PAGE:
In her study she makes the assessment that Pakistan army’s increase in economic activities has been directly proportional to its political power and the widespread securitisation of the society. Indeed its two major welfare organisations are also the two biggest companies in the country. It has major assets and investments (monopolies in certain cases) in fertiliser, cement, banking, highway construction and ports. These ‘new land barons’ have preferential decision making power which is detrimental to free-market economics. This has made the Pakistani army among the ten largest armed forces in the world and its officer cadres and retired forces personnel the most powerful fraternity in the country. Moreover, other societal elites have become coalition partners with the Milbus forming what is referred to in the media as the Establishment. Why the Pakistan security state has morphed in to such an existence is beyond the scope of this paper. What is important however are the cultural manifestations of a state dominated by a militarised ruling oligarchy since it tries to shape the state according to a blueprint that suits the interests of a handful of people. And the power to continue shaping the ‘modes of production’ is even more pronounced in postcolonial states like Pakistan. Although the military establishment comprising mainly of the Army and the bureaucracy have been firmly entrenched in politics, economics and foreign policy it wasn’t until the the 1980’s that it came out as an all encompassing financially independent institution of the Pakistani state. This was due to the Soviet-Afghan war where the state became a crucial partner in the United States Cold War. What followed was an influx of American and Saudi weapons and money in to Pakistan with the ultimate aim to train the mujahideen in their guerrilla war. The country became as Tariq Ali has said a ‘U.S Satrapy’. But it was the acquiring of nuclear weapons capabilities in 1998 and the resulting adventures in Kargil in 1999; a move to take over occupied Indian Kashmir by force, that really set the conditions for certain cultural products to take shape.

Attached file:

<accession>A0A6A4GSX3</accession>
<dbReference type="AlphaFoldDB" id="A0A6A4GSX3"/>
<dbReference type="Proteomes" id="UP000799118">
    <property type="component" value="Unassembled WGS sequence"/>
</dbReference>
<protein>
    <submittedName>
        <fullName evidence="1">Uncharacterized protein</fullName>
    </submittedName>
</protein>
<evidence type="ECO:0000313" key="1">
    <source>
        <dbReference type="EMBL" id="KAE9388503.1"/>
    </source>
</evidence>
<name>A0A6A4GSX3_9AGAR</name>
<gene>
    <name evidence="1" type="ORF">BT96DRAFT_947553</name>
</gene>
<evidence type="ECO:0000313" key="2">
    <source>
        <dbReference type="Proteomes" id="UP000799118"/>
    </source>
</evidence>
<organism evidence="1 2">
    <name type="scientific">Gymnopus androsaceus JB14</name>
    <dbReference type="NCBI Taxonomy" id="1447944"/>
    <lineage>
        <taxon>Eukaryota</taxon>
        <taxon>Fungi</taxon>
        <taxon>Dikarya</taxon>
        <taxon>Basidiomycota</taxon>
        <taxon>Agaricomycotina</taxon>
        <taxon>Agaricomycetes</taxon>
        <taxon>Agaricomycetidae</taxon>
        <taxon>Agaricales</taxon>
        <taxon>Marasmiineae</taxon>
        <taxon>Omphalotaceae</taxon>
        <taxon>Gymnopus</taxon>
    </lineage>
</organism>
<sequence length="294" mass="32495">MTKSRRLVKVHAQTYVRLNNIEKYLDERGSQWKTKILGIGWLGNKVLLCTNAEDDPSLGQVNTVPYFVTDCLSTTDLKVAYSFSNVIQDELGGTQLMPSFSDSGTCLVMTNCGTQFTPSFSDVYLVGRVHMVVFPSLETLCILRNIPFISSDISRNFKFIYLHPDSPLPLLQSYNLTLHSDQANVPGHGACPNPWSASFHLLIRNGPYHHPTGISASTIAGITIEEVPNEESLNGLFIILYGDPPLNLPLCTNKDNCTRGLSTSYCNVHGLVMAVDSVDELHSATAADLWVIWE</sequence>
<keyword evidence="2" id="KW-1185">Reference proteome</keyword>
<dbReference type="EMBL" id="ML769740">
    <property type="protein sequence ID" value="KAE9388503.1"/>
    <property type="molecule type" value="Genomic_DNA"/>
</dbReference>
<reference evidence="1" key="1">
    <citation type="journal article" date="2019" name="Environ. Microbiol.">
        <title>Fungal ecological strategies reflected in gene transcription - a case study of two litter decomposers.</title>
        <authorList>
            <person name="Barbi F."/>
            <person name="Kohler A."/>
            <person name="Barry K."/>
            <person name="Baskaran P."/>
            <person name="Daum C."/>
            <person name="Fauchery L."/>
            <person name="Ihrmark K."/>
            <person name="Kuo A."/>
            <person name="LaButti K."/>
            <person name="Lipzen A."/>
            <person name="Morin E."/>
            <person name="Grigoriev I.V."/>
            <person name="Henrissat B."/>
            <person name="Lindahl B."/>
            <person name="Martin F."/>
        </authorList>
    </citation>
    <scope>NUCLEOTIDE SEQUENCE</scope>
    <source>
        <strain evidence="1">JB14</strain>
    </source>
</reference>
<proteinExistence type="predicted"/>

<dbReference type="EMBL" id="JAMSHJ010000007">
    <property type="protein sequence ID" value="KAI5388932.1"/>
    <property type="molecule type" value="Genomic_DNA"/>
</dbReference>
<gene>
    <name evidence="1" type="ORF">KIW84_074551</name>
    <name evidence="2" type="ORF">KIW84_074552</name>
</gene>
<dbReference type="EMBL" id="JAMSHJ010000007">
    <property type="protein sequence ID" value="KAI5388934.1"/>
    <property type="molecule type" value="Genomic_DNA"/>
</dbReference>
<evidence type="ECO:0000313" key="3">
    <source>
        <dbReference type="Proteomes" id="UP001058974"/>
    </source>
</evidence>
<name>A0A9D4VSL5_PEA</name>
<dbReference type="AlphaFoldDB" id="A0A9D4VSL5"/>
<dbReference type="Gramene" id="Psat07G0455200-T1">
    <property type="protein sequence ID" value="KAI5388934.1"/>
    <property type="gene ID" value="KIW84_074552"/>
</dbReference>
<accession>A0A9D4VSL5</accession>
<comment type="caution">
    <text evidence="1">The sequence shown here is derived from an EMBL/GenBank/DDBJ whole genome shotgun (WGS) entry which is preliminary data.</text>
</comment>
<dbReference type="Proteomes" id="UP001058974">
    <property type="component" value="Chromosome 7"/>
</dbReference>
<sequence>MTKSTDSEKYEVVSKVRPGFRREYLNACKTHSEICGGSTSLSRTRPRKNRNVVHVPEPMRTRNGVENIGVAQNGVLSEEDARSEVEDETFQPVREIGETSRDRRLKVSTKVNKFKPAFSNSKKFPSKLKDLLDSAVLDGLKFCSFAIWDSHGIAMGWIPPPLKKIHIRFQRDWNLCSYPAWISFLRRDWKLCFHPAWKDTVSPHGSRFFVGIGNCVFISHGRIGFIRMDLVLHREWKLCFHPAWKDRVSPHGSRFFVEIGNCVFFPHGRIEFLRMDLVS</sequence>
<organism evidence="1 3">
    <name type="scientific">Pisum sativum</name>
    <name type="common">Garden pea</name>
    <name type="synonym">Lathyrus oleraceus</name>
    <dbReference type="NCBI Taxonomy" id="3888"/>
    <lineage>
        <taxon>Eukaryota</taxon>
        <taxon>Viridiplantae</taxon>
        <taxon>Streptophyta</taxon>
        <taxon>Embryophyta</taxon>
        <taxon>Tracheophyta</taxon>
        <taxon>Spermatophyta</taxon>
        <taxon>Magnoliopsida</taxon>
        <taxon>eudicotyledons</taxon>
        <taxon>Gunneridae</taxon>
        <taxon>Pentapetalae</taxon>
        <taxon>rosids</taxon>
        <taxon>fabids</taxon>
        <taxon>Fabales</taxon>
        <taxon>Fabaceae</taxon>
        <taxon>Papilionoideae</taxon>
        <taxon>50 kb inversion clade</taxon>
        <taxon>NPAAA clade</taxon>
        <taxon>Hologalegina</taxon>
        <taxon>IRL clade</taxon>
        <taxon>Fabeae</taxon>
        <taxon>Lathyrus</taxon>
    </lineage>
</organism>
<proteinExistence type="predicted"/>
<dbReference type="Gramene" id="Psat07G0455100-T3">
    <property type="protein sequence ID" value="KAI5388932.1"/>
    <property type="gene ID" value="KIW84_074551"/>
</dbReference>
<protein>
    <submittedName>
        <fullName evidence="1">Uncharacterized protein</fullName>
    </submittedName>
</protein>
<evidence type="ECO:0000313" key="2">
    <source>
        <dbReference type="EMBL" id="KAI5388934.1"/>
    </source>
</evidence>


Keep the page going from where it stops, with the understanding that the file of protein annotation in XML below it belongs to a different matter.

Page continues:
Alpha Bravo Charlie and Gramsci